Several weeks ago, the platinum producing company that started it all (after police killed 34 of its striking workers at its Marikana South African mine) Lonmin, conceded and agreed to a 22% wage hike. In doing so it once again proved that in game theory he who defects first, defects best. Shortly thereafter the strike spread to all other South African mining industries, and has even spilled over into the trucking industry, whose ongoing strike has crippled the country and threatens to paralyze all commerce. The only reason for the continued worker boldness: Lonmin folding to worker demands, in the process empowering all other workers in the African country to demand equitable treatment. Which is why today's news that that "other" platinum miner in South Africa has decided to go the opposite route, and instead of yielding to worker demands for a raise, has gone and fired 12,000 workers taking part in a three-week strike. How this dramatic shift in the balance of power affects the already struggling country, and its mining sector remains to be seen. However, if recent events are any indication, he doubt local workers will just put down their banners and go back to work as per the old status quo. In the meantime, look for ever less platinum,and gold, to be produced by this mining powerhouse.
By now everyone knows that Chesapeake is a slow motion trainwreck: whether it is internal management issues, which eventually will culminate with the long overdue termination of the company's head (something the company had much control over and could avoid, but didn't, and should result in the sacking of the entire board for gross negligence), or plunging gas prices (something it had far less control over, but could have hedged properly, yet didn't), what is absolutely certain is that the firm's cash flow just isn't what it used to be. In fact, according to some, it is quite, quite negative. What, however, people do not know is that under ZIRP, when every basis point of debt return over 0% is praised, and an epic scramble ensues among hedge for any yielding paper no matter how worthless, the balance sheets of companies just do not matter. In other words, for companies that have massive leverage, high interest rates, negative cash flow, which all were corporate death knells as recently as 2008, the capitalization structure is completely irrelevant. We said this a month ago when we cautioned, precisely about Chesapeake, that "to all those scrambling to short the company: beware. CHK has a history of being able to fund itself with HY bonds and other unsecured debt come hell or high water. If and when the stock tanks, the short interest will surge on expectations of a funding shortfall. Alas, courtesy of the Fed's malevolent capital misallocation enabling, we are more than confident that the firm will be able to issue as much HY debt (unsustainably at 10%+, but that is irrelevant for the short-term) as it needs, crushing all short theses. What this means, simply, is that anyone who believes traditional fundamental analysis will and should work in the CHK case is likely to get burned." Sure enough, we were again proven right: Chesapeake just announced, following today's epic drubbing, that it is refinancing its secured debt facility (with its numerous restrictive covenants) with $3 billion in brand new Libor+7.00% unsecured paper (courtesy of Goldman and Jefferies). In doing so, CHK just got at least a one year reprieve.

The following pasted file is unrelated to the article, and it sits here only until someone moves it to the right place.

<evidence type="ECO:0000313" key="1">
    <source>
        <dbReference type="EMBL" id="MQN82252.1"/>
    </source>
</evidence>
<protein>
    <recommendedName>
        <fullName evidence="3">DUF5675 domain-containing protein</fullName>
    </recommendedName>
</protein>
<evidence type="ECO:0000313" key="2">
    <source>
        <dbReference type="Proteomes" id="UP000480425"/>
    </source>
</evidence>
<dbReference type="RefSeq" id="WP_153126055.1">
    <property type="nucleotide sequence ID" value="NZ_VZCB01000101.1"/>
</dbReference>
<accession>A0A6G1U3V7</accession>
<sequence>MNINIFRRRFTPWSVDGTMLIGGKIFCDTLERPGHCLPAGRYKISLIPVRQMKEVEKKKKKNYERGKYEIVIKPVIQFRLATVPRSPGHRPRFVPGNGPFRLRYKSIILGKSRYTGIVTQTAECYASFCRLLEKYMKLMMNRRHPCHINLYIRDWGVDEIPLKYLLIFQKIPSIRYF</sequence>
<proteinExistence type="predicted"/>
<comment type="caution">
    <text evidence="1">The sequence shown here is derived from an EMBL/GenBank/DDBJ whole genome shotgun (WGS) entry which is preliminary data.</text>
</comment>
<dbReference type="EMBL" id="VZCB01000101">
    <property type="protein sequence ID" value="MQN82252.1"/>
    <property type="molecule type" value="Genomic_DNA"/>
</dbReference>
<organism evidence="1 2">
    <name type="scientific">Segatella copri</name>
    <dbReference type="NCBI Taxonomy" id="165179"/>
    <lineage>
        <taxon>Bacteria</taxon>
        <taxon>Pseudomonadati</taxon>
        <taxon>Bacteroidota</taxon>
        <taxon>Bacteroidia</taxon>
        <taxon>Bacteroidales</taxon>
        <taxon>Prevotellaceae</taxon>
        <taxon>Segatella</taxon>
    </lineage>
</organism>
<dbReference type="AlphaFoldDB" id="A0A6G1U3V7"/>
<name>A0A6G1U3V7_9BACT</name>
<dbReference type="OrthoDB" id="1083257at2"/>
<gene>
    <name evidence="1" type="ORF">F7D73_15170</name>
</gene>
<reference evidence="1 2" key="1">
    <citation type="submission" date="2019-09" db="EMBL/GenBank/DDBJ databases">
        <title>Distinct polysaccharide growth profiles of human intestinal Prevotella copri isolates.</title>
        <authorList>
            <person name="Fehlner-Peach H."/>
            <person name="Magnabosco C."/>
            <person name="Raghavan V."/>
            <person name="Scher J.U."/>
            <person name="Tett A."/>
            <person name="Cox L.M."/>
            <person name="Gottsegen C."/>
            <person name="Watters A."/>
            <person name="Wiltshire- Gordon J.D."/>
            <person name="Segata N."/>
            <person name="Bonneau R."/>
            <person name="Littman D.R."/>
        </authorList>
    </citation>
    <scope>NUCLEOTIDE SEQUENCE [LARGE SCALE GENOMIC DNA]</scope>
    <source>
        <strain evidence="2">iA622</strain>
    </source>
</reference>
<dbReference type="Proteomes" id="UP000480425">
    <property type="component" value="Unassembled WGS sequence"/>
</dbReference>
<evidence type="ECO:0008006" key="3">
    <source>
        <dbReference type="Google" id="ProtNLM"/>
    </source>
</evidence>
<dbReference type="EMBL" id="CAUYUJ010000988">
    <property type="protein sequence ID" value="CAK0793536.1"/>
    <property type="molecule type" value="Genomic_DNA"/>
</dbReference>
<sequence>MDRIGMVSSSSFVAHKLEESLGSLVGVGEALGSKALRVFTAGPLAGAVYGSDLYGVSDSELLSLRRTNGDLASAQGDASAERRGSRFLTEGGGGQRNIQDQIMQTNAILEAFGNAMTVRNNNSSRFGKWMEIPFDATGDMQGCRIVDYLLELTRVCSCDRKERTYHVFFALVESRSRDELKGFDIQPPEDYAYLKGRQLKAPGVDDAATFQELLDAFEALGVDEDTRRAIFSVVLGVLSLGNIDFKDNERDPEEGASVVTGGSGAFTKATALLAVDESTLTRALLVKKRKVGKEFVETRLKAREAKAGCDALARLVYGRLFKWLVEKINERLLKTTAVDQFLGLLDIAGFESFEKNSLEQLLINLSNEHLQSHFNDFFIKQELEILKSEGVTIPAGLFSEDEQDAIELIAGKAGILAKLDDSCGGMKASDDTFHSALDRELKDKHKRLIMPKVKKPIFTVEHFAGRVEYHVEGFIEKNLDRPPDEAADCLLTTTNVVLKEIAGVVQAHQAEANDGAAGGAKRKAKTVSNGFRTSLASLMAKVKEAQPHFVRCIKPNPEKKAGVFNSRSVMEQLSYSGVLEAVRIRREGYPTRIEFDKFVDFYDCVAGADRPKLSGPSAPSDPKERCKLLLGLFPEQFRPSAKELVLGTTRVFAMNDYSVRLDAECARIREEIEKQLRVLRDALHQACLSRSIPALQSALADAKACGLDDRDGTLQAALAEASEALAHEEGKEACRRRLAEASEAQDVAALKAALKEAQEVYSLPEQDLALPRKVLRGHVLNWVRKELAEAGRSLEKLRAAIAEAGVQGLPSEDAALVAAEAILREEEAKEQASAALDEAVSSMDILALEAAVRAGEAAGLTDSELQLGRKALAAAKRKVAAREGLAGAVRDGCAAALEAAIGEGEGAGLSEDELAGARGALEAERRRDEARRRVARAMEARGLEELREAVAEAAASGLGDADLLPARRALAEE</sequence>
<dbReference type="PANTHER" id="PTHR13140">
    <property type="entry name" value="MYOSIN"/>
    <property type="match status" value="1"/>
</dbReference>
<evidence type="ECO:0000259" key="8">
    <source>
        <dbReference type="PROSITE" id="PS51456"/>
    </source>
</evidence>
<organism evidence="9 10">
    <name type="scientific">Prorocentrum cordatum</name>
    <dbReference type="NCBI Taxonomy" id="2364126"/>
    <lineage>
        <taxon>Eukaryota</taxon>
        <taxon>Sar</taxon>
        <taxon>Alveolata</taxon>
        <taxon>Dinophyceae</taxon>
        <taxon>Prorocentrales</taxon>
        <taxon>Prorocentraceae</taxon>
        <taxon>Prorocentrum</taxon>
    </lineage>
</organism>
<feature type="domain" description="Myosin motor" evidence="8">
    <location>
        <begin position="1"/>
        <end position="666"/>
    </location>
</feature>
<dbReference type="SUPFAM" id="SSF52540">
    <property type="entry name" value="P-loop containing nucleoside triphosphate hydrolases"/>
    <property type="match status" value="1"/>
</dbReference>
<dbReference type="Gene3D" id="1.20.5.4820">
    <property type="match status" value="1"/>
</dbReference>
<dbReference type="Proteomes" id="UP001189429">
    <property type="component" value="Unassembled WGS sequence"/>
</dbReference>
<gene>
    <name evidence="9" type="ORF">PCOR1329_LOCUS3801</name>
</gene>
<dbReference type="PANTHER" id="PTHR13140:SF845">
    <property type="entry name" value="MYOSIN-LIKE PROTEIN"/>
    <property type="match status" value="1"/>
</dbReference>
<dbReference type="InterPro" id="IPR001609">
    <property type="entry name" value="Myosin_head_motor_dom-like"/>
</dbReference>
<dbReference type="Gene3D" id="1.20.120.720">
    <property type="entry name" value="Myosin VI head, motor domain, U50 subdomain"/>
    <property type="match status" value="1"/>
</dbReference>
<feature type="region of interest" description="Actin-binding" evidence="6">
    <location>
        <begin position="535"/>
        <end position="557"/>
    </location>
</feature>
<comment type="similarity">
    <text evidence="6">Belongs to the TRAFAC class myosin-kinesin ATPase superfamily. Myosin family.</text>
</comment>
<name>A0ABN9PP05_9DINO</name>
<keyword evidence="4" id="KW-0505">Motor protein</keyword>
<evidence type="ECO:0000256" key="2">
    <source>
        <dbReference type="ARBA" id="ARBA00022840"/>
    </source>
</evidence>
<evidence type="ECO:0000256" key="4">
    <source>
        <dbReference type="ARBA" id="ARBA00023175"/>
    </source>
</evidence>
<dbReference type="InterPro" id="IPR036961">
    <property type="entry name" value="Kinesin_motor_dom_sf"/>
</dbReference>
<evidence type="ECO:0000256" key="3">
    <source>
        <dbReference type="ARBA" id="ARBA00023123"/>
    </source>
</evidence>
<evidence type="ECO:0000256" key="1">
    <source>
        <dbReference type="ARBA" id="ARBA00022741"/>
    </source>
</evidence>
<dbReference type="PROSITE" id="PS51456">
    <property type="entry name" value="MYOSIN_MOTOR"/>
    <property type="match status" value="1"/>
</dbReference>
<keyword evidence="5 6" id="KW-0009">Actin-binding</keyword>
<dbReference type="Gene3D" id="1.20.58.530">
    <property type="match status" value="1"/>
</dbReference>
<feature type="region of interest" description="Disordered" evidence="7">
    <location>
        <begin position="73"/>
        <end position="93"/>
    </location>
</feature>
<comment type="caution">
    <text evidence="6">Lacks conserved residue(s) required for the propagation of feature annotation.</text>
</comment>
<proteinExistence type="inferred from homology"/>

About two years ago the Norwegian sovereign wealth fund did something truly remarkable: it invested for infinity: "Norway, which has amassed the world’s second-biggest sovereign wealth fund, says Greece won’t default on its debts. The Nordic nation’s $450 billion Government Pension Fund Global has stocked up on Greek debt, as well as bonds of Spain, Italy and Portugal. Finance Minister Sigbjoern Johnsen says he backs the strategy, which contributed to a 3.4 percent loss on European fixed income in the second quarter, compared with gains on bonds in Asia and the Americas. Norway says its long-term perspective will protect it from losses. “One could say we are investing for infinity,” Johnsen said." Well, we all know how the experiment ended: "Norway Sovereign Wealth Fund Purges All Insolvent Eurozone Debt Holdings." So much for infinity. But that has not stopped others to boldly catch falling knives where so many other have tried to catch falling knives before, and failed. Enter Greylock Capital and various other hedge funds who are positive they have rediscovered the wheel.
Greece was the first country to defect from the non-default game theory regime of the European Union (a move which ultimately will be in its great benefit, as it is forced, very shortly, to default higher and higher into the 177% of GDP secured debt, until finally even the Troika's DIP loan is impaired). It has also become the first country to demonstrate that people can, contrary to apocalyptic claims otherwise by the global banker consortium which realizes oh too well it will be its death if people stop playing by the broken rules, exist under a barter regime. The video below shows how the Greek town of Volos develops its own bartering system without the aid of the euro. Yes - it can be done, especially since one is forced to produce in order to consume, and borrowing infinitely from the future becomes impossible.